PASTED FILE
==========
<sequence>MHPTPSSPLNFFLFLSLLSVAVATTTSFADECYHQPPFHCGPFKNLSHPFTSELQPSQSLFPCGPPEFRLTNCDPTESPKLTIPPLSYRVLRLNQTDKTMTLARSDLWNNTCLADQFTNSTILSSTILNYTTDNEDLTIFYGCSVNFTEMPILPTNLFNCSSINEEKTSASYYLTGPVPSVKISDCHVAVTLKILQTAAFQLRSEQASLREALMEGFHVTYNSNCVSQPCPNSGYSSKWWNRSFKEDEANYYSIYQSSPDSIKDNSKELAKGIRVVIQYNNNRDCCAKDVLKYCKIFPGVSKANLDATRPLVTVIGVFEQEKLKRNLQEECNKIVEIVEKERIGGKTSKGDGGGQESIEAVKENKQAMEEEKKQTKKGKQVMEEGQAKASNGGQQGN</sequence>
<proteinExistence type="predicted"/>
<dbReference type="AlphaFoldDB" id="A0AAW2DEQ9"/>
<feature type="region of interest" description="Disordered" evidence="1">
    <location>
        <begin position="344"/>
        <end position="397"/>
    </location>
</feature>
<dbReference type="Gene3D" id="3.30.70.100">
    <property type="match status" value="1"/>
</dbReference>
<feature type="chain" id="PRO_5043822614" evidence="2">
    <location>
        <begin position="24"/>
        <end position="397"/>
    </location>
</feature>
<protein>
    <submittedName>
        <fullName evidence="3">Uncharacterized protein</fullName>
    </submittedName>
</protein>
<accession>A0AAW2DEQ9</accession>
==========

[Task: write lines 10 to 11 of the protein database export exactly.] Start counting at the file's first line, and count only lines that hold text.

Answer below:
<dbReference type="Gene3D" id="3.30.70.100">
    <property type="match status" value="1"/>